The Ancient Greeks knew it: my dried sap not only relieves pain – it also causes a most pleasant sensation.

They were very fond of using the sap (that they called ‘opion’, juice, which we turned into ‘opium’) for their parties.

And they certainly knew it was a potent substance. In his ‘Historia Plantarum’ the physician Theophrastus says:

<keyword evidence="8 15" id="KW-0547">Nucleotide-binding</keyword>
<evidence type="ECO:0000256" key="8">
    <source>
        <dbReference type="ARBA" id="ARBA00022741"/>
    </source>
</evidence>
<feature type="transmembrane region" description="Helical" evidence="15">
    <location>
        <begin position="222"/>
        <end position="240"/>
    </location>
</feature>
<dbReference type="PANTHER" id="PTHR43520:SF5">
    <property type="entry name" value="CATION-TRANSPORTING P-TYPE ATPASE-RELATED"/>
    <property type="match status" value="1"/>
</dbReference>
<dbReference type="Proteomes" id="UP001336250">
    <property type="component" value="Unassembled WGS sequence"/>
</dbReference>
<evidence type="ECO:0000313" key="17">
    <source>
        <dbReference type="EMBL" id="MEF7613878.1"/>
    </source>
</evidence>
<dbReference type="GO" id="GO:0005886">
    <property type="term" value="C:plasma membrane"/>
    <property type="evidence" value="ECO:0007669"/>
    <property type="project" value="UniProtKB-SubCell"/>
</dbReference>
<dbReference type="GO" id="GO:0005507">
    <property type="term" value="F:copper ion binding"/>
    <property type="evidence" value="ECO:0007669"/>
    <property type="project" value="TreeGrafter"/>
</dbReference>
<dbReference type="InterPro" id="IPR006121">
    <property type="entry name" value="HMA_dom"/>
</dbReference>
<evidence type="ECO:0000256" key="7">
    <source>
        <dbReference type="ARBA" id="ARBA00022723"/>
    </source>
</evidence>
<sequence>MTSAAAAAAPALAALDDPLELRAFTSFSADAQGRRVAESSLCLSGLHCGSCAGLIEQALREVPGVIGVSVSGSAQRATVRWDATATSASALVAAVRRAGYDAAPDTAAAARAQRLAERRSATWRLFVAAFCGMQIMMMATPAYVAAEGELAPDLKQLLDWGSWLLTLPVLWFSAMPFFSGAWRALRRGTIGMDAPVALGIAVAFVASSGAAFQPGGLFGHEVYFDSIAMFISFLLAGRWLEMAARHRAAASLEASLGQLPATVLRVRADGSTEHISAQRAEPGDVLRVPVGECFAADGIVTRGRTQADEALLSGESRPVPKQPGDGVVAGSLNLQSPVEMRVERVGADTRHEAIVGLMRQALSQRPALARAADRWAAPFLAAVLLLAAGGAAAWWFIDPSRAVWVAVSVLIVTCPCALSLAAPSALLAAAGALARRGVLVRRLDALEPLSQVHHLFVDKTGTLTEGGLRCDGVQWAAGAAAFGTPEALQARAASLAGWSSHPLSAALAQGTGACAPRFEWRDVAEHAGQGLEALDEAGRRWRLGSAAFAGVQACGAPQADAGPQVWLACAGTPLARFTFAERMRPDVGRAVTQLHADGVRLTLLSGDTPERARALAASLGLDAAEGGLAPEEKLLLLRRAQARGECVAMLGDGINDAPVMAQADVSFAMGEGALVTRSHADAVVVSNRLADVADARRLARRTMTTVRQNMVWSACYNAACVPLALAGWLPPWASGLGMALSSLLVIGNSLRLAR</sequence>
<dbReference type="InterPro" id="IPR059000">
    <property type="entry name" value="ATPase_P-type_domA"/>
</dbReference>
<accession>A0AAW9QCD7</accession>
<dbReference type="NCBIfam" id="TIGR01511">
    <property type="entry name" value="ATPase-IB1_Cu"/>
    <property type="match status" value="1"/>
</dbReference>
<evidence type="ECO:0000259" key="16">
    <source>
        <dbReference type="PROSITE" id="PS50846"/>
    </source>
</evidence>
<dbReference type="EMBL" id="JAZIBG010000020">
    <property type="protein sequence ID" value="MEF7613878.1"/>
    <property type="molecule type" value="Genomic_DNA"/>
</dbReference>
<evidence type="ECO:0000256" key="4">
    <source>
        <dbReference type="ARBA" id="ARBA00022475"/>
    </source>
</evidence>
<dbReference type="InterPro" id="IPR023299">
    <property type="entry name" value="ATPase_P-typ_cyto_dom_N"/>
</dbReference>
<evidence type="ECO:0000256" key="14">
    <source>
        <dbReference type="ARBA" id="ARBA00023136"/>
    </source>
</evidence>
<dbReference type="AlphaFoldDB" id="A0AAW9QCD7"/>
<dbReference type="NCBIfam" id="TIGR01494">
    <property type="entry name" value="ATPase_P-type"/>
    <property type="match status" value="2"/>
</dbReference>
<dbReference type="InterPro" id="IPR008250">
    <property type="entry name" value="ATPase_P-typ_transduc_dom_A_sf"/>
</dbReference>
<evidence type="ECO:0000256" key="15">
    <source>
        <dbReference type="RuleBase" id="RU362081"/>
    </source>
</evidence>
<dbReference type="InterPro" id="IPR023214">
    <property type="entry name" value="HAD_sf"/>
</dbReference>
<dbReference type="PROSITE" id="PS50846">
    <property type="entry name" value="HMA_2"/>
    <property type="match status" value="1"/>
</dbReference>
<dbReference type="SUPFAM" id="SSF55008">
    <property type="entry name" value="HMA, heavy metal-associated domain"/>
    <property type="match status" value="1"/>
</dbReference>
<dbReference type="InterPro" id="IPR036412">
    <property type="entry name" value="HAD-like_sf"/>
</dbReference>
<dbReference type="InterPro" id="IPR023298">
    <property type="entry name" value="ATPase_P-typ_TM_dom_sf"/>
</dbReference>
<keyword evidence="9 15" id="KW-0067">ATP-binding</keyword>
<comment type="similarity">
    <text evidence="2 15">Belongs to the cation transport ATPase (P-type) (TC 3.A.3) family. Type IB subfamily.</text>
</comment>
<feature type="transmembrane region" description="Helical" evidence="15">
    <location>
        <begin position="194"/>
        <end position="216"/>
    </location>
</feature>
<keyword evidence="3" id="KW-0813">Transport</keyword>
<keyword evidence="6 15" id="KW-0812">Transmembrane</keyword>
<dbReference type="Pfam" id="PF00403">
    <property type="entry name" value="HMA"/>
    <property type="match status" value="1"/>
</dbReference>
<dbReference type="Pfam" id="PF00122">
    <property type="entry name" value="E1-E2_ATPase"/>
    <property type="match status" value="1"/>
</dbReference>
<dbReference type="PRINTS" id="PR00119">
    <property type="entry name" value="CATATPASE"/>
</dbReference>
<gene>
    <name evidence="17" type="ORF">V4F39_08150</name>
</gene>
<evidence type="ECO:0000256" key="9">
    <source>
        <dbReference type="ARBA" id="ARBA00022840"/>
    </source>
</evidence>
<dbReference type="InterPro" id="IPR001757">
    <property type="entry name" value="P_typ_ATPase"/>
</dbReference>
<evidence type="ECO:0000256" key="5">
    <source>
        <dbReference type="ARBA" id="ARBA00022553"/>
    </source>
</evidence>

“Use a handful for euphoria, twice that for delusions, three times as much to become permanently insane, and four times this amount if death must follow.”

In the 17th century opium reached China, where under the influence of the Dutch East India Company it became both a malarial medicine and an intoxicant.

The Chinese became addicted to the drug, and the colonists, naturally, exploited this craving.

Around 1790 the Company was exporting about 300 tons of opium to China every year, which eventually led to two full-scale ‘opium wars’.